Commercial Construction Market Shows Signs of Recovery

Business among the largest commercial contractors in Arkansas fell nearly 7 percent during 2010. Total revenue among the top 20 firms declined from $1.8 billion in 2009 to $1.68 billion last year.

But that performance, which follows two years of double-digit drops, can be viewed as a sign of improving conditions. Another positive indicator: Six companies in this year's list posted significant one-year gains.

(To see the Largest Commercial Contractors list, click here. A spreadsheet version of the list is available here.)

In terms of scale, revenue at Little Rock's Baldwin & Shell Construction Co. jumped 63 percent to more than $211.1 million. Powered by a strong book of education-related business, Baldwin & Shell moved from No. 4 last year to No. 3 in the state.

The company's one-year leap among the nation's roster of largest contractors was much more dramatic. Baldwin & Shell went from No. 380 to No. 241.

"I never dreamed we would rank at 241," said Bob Shell, company CEO. "That's pretty good for a little ol' bitty contractor from Arkansas to rank that high, but we sure will take it."

Shell said the company was prepared and waiting five years ago for the wave of construction projects let loose by the state mandate to improve educational infrastructure.

"At one time, we had $300 million under contract," he said. "We were set up for it. We had kind of anticipated it and planned ahead. We increased our supervision staff and office staff.

"We knew something was going to happen. We didn't dream it would be as large as it has, and it has continued."

Other big gainers on this year's list include CR Crawford Construction Inc. of Fayetteville (No. 7), 58.9 percent to $41 million; Ideal Construction Co. of Crossett (No. 8), 49.1 percent to $38.8 million; Clark Contractors LLC of Little Rock (No. 12), 332.8 percent to $27.3 million; Delk Construction Co. of Searcy (No. 17), 77.5 percent to $20.6 million; and Milestone Construction Co. of Springdale (No. 19), 62.6 percent to $18.7 million.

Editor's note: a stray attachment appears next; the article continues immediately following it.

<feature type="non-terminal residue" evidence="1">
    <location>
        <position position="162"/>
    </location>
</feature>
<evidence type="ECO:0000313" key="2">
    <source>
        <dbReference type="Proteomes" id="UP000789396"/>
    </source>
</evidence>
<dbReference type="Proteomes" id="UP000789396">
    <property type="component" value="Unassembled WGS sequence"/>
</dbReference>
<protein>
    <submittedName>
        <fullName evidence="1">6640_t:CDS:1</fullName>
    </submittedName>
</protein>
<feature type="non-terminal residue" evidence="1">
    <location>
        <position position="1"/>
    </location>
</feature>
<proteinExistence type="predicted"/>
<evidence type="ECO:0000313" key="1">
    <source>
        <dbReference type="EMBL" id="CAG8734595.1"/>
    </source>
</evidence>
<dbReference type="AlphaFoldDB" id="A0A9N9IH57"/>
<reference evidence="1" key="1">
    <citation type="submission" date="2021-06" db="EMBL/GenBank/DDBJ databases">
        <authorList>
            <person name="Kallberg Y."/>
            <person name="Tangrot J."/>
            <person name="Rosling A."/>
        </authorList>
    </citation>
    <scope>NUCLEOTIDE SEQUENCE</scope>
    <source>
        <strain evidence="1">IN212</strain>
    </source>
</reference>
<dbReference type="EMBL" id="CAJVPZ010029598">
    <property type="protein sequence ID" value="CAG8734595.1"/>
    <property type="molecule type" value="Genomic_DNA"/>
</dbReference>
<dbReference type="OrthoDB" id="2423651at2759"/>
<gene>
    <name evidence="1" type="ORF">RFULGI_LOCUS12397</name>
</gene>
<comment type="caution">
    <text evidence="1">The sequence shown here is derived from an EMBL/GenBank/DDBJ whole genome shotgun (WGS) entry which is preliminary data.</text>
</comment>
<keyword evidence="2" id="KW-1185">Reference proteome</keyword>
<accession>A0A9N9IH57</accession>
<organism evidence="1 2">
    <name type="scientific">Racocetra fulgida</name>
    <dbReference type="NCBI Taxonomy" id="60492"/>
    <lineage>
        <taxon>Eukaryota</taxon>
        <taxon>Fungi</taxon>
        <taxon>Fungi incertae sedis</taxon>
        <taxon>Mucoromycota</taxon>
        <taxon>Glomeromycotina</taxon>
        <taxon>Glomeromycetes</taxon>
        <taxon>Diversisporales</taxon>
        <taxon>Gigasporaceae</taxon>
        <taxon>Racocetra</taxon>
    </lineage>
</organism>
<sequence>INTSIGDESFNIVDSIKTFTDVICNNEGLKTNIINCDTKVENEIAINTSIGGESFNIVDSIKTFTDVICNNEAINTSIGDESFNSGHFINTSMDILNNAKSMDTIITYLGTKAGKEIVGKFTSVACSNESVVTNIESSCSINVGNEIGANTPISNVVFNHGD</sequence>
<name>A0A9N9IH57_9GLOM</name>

At the top of this year's list is Nabholz Construction Corp. of Conway with 2010 revenue of $433.1 million, which reflects a one-year decline of 3.9 percent.

On the national scene, Nabholz ranked No. 16 among contractors doing telecommunications-related construction. The firm, which does work for AT&T in a nine-state area, ranked No. 20 in this category for 2009.

Battling for Business

Doug Wasson, president and CEO of Little Rock's Kinco Constructors, said public-sector projects account for most of the work these days, especially jobs related to education.

"We're just trying to ride the storm, or whatever else you want to call it," Wasson said. "Every job counts. Margins are lower.

"We had a decent year in 2010, and we're looking pretty good for 2011. It's not going to be a banner year for us. But we're proud and happy with everything we have."

The volume of projects coming up for bid drastically diminished during the past couple years, which has ramped up the competition.

"We used to be in pick-or-choose mode because there were a lot more, bigger projects to bid on," Wasson said. "If you miss it now, it's a while before another one comes along."

Michael Belt, president of Little Rock's Progressive Constructors Inc., said the construction slowdown was testing the staying power of companies and the size of their rainy day funds.

"We've had more opportunity to bid on work in the last five months than we probably have during the two previous years," Belt said.

"There are more prospects, but the market is still slow. Every job that comes out has 12 bidders, and some of the bids are for wages. People are trying to survive."

He said there were encouraging signs with retail work beginning to come back a little along with some manufacturers looking to expand.

"Realistically, 2011 looks a little flat, but 2012 looks better," Belt said.

Progressive didn't make the top 20 list this year.

However, the company posted revenue of $10 million, a whopping 66 percent rebound over 2009.

The company has landed enough projects such as a Wal-Mart Supercenter in Cleveland, Okla., to keep plugging along until the market improves.

"We're basically living off of investments, making enough to keep the doors open," Belt said. "We're holding our cash, waiting on better times, so we're ready to make hay when the sun shines."